A Waste-Free Isla Vista: The IVCC Story

Illustration by Esther Liu

Daniel Ku

Staff Writer

According to the Natural Resources Defense Council, composting “is the natural process of recycling organic matter, such as leaves and food scraps, into a valuable fertilizer that can enrich soil and plants.” By recycling food and other organic waste, we can save tons of trash from landfills. To help facilitate a compost service throughout Isla Vista (I.V.), the I.V. Community Services District voted in the winter of 2020 to absorb an existing organization called the Isla Vista Compost Collective (IVCC) into the government.

The IVCC was founded in the fall of 2017 by the Ocean Friendly Gardens Committee of Isla Vista Surfrider. Its founder, Jacob Bider, an environmental studies alumni here at UC Santa Barbara (UCSB), proposed the idea when he applied for the committee. In an interview with The Bottom Line, Bider explained what first inspired him to start the IVCC.

“I wanted to start a residential compost program for Isla Vista as a way to make use of the food that was going to waste. I was soon hired and immediately proposed that the OFG committee develop a community compost program. The committee was ecstatic about the idea, and so began Isla Vista Compost Collective,” Bider explained.

Bider went on to say that excessive food waste in I.V. was among the top reasons for starting the IVCC.

“After moving into I.V., I began to notice the exorbitant amount of food that was being sent to landfill by households. At the time I was saddened to see so much food going to waste, but I also was excited about the potential opportunity to use my background to make a difference in my community,” Bider said.

Despite the enthusiasm of the people involved, the program ran into several problems. Money was scarce as the new project lacked a track record to attract new funding and storage was limited. Additionally, there were concerns about the longevity of the project. However, the IVCC was able to eventually secure funding from organizations such as the AS/UCSB Community Affairs Board (CAB) and the Coastal Fund by running a pilot program that helped demonstrate the group’s ability to manage a compost program. They also partnered with local groups for storage:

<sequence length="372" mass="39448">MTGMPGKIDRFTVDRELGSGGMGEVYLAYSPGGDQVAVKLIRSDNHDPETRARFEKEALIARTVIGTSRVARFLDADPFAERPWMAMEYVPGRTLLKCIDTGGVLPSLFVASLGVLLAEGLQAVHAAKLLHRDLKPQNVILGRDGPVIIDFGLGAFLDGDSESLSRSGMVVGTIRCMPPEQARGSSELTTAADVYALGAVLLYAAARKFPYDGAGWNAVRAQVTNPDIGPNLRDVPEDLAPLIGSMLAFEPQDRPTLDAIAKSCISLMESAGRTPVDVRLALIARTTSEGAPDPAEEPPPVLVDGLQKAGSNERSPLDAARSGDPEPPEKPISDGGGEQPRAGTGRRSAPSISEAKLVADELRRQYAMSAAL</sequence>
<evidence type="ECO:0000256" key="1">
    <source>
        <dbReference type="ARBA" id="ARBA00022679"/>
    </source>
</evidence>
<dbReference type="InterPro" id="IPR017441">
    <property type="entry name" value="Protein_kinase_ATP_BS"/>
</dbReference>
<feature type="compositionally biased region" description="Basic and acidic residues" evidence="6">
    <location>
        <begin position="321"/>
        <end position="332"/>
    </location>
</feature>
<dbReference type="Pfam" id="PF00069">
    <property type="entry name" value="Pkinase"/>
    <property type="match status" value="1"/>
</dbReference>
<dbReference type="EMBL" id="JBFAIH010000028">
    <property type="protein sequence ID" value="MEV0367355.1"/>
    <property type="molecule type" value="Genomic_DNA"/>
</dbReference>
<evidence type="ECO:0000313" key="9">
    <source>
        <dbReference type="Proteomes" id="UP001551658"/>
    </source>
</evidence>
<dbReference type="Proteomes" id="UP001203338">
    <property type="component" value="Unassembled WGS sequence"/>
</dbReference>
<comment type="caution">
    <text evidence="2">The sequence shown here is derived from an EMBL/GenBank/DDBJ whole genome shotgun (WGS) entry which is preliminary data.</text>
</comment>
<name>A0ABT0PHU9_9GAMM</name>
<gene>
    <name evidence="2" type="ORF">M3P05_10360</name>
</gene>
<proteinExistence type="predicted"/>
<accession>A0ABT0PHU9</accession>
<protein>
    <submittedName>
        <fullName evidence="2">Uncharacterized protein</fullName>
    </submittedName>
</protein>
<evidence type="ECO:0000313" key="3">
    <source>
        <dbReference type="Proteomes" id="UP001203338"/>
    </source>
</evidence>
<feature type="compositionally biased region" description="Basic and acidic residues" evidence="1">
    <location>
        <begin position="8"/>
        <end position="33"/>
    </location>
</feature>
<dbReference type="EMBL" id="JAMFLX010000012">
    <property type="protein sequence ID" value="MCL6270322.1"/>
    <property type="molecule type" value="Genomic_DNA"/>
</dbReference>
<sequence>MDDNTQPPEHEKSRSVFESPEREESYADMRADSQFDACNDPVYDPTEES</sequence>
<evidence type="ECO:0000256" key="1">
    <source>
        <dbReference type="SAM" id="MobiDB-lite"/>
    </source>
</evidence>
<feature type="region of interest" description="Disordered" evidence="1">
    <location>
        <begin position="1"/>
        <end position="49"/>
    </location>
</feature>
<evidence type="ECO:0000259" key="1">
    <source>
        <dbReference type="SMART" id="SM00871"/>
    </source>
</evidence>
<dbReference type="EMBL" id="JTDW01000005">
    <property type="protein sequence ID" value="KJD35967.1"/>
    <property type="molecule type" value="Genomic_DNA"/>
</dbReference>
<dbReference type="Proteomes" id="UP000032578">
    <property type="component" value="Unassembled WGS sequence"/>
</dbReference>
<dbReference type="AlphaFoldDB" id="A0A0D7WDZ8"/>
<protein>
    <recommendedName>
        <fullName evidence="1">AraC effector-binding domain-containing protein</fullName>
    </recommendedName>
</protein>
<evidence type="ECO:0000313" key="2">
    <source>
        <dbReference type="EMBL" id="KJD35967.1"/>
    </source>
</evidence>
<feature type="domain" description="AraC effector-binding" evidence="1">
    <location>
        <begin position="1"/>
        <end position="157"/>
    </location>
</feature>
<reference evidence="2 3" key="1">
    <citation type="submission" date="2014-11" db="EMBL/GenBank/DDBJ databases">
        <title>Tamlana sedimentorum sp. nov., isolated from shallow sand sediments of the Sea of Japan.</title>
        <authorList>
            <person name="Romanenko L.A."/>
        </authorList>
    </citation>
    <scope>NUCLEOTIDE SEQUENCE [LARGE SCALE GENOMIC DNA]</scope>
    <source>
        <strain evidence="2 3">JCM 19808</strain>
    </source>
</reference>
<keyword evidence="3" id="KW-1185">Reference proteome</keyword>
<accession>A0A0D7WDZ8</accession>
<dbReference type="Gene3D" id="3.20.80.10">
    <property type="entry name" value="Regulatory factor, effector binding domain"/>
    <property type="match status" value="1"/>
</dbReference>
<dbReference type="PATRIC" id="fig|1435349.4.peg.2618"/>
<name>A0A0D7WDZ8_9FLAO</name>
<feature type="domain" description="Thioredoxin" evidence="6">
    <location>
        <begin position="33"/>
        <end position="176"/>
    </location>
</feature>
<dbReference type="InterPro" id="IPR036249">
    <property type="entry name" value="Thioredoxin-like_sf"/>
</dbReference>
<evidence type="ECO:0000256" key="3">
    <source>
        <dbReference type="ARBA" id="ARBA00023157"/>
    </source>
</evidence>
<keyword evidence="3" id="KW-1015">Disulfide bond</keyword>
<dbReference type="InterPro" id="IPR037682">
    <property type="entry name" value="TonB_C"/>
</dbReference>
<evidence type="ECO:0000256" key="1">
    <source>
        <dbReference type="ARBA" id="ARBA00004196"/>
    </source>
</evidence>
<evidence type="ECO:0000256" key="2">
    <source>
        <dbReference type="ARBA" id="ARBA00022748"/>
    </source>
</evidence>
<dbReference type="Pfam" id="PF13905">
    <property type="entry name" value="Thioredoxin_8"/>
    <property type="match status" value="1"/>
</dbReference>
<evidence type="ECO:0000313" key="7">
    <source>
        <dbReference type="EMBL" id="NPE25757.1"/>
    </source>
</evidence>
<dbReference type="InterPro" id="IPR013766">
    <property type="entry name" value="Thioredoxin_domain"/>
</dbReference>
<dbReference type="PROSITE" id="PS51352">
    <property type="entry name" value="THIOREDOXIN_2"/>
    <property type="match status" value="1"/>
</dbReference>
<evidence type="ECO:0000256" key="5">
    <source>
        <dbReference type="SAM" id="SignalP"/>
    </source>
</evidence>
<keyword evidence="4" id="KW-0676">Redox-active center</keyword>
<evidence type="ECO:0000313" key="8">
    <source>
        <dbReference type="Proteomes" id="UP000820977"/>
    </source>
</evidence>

“We were able to establish partnerships with IVRPD [Isla Vista Recreation & Park District] and MarBorg early on, allowing us to store our materials at the Estero Park community garden … Over time we were able to compost the majority of our food waste in local compost piles through a partnership with the Edible Campus Program,” Bider said.

The IVCC was eventually absorbed by Isla Vista’s local government which will allow the Compost Collective to scale its program and expand. 

Although the compost program started with a service area of 10 houses, it grew to 96 houses by 2020. The IVCC provides households with five-gallon buckets as well as guidelines to make sure the compost is done correctly. They accept materials like plant wastes, eggshells, coffee grounds, and other common compostable household waste.

The IVCC also partnered with UCSB Associated Students Food Bank to start Food on Wheels. The program is simple: volunteers go door to door collecting non-perishable food donations which will eventually get donated to the Food Bank. Food on Wheels helps reduce food waste while helping Gauchos support fellow students who may not have access to food. Check out their website if you want to be a part of their compost program or if you want to get involved. They also have an option for you to provide composting for your event. 


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